My Twitter account has been mistakenly locked for the 4th time. This morning, Craig Mod wrote a tweet about YouTube.
A few minutes later, I wrote a joking reply, which you can see below (and which Craig liked, by the way).
Needless to say, I was not encouraging or promoting suicide or self-harm. It was a joke about how YouTube can be both very helpful and very harmful. (I have no idea whether YouTube has videos about cutting off your leg, though I wouldn't be surprised if it did.) Twitter too can be both very helpful and very harmful. I personally use Twitter to promote my software — such as my web browser extension Tweaks for Twitter in the Mac App Store. So Twitter giveth, and Twitter taketh away. I just wish that Twitter would be smarter, because its so-called "algorithms" are totally, repeatedly stupid.
I refuse to give Twitter my phone number, because Twitter is an advertising company and would gladly sell it given the chance. They claim the phone number is only for "security", but we've seen a number of instances in the past when this trust has been violated anyway. Thus, I can't login and delete the tweet, even if I wanted to delete the tweet, which I don't (yet). At this time, I remain locked out of my account.
I've now received an email from Twitter, "An update regarding your account".
So the (high on) crack Twitter team reviewed my appeal and determined that I'm in violation of Twitter policy.
Twitter is currently holding my account hostage until I give them my phone number (and then presumably delete the "offending" tweet). Thus we are at an impasse. I appeal to the internet to publicly shame Twitter and get my account unlocked.
Despite Twitter's claim in the screenshot above that my account would be restored to full functionality in 12 hours, that did not happen. The next day, I was still getting the phone number demand every time I tried to login. A few friends noticed this blog post in my RSS feed, but it wasn't getting much traction. And I started to worry that I wouldn't get much sympathy from people who had already willing shared their phone number with Twitter. As my hope faded for some kind of deus ex machina, I reluctantly decided to share my phone number with Twitter in order to restore my account, which is important to my business. It's important to remember though what I'm giving up in privacy: see for example "Twitter admits it used two-factor phone numbers and emails for serving targeted ads", which also details other lapses by Twitter (as well as Facebook). None of these big tech companies can be trusted with our personal information.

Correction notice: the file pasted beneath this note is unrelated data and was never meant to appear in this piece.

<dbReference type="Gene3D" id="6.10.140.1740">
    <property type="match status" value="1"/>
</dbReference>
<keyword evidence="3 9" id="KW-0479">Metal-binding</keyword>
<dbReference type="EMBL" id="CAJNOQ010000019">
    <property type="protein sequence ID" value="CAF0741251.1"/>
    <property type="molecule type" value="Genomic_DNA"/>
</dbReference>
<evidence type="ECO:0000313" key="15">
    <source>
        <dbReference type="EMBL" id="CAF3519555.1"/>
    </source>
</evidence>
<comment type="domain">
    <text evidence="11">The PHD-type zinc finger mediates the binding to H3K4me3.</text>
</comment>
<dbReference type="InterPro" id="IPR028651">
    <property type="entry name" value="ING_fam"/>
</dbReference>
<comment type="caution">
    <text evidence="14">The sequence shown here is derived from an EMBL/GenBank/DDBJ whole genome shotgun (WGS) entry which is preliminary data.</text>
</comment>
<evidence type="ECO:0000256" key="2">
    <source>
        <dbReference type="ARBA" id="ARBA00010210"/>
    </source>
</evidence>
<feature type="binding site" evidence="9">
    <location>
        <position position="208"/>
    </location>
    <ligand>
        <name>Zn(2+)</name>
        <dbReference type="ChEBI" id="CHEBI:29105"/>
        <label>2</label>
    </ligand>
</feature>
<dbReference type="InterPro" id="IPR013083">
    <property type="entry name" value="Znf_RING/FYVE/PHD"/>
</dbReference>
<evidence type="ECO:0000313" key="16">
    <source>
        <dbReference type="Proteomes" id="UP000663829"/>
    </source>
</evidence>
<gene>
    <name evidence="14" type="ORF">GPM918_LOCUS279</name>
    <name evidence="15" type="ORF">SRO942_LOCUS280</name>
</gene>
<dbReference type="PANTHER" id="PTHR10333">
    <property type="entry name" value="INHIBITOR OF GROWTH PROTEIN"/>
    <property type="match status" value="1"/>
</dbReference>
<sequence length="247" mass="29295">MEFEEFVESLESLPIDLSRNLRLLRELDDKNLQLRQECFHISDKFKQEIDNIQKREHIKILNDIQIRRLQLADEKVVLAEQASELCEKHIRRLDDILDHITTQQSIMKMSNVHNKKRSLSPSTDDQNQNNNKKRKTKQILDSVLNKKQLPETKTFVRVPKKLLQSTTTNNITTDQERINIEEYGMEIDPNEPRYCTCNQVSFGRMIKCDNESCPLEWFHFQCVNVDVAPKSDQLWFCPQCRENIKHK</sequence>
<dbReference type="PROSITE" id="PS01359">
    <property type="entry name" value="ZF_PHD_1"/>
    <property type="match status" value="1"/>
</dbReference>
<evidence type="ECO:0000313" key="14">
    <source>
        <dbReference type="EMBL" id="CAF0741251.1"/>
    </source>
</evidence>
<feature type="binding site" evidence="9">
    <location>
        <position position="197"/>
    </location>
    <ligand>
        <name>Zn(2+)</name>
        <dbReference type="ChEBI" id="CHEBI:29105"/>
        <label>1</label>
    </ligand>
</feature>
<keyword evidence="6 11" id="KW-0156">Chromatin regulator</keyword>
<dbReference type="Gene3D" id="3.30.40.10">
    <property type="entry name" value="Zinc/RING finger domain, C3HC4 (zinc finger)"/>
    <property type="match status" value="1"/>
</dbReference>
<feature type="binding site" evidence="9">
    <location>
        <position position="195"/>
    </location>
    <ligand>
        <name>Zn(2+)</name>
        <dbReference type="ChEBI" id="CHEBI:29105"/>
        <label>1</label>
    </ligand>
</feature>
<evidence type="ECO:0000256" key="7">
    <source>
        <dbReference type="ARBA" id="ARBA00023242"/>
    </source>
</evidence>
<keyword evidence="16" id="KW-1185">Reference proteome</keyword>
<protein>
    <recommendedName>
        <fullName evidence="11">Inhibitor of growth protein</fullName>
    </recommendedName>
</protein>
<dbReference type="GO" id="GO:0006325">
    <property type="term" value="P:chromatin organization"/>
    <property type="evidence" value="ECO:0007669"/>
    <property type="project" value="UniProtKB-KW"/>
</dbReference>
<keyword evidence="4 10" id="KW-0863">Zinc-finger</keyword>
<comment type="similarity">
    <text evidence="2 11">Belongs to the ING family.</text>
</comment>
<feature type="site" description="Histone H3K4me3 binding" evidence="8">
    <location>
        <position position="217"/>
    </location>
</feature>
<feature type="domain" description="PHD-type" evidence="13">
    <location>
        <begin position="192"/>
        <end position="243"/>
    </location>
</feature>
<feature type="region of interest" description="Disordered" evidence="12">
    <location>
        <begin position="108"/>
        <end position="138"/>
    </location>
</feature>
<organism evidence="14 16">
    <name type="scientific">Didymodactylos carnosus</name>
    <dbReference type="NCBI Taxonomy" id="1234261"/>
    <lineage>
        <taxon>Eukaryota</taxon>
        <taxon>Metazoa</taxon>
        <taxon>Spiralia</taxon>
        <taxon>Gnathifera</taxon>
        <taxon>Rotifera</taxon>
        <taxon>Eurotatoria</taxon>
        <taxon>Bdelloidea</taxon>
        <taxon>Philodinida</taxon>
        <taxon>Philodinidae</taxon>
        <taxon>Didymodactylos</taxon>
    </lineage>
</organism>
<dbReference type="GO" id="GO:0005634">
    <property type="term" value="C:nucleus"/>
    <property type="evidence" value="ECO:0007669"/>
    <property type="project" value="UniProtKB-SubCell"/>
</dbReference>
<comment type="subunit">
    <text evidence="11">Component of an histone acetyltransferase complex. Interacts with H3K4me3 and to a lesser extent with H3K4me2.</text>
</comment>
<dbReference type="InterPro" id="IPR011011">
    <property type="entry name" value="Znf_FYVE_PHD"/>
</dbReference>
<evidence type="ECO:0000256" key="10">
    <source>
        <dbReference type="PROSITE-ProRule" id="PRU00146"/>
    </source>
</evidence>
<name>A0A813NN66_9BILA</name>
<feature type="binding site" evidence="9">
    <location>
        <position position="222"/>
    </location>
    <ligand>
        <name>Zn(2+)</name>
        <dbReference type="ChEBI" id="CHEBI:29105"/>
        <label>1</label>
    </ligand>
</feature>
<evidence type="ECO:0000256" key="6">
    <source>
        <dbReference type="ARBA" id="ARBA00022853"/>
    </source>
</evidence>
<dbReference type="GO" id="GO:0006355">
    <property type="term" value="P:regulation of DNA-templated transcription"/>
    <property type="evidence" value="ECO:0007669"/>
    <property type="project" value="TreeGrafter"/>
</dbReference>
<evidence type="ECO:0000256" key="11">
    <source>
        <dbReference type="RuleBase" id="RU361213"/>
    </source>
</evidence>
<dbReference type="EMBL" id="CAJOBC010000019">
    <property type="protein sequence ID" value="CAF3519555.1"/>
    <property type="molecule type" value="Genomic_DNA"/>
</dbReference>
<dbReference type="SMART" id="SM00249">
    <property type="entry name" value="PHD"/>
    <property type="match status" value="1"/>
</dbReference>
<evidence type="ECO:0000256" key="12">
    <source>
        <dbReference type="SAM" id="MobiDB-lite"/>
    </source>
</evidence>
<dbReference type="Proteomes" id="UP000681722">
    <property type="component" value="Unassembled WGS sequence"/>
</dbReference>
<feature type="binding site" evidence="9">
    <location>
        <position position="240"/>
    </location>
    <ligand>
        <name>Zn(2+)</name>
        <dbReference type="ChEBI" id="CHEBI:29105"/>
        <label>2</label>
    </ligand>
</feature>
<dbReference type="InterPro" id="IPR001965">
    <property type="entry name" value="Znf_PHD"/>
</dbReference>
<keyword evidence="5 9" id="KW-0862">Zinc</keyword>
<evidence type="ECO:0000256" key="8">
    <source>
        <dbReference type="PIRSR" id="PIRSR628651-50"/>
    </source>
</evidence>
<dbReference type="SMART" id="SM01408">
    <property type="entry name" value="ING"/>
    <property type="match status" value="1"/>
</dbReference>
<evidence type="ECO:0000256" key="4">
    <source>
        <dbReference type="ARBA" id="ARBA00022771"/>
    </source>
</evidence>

I was also forced to "delete" my joke tweet in order to restore my account. The tweet's link now shows the message "This Tweet violated the Twitter Rules".
My Twitter account is now fully restored, with the warning that I may be permanently suspended if I happen to accidentally do something else in the future that Twitter mistakenly considers to be a violation of their rules.
If there's a lesson here, I think it's that we're all too reliant on big tech companies such as Twitter. Individually, you can take steps to own your content, like I've done here by publishing my own blog on my own domain and a publicly accessible RSS feed. Yet in the end it doesn't matter, because RSS readership is very low nowadays compared to social networks such as Twitter and Facebook. You can try to be decentralized, but if your decentralized content isn't linked on the big centralized networks, it might as well not exist. You can still be effectively censored and silenced by the big tech companies regardless of what you do. If your personal and/or professional network is on Twitter, you can lose it all in an instant, arbitrarily, for no good reason, and with no real appeal. (Remember that my "appeal" was purportedly reviewed by a human at Twitter and still rejected.) I would urge everyone to reconsider your reliance on Twitter, and reinvest in decentralized options such as blogs, RSS, and email. Collectively, we need to protect ourselves from the unchecked, undemocratic, Orwellian power of the big tech companies, before it's too late. If it's not already too late.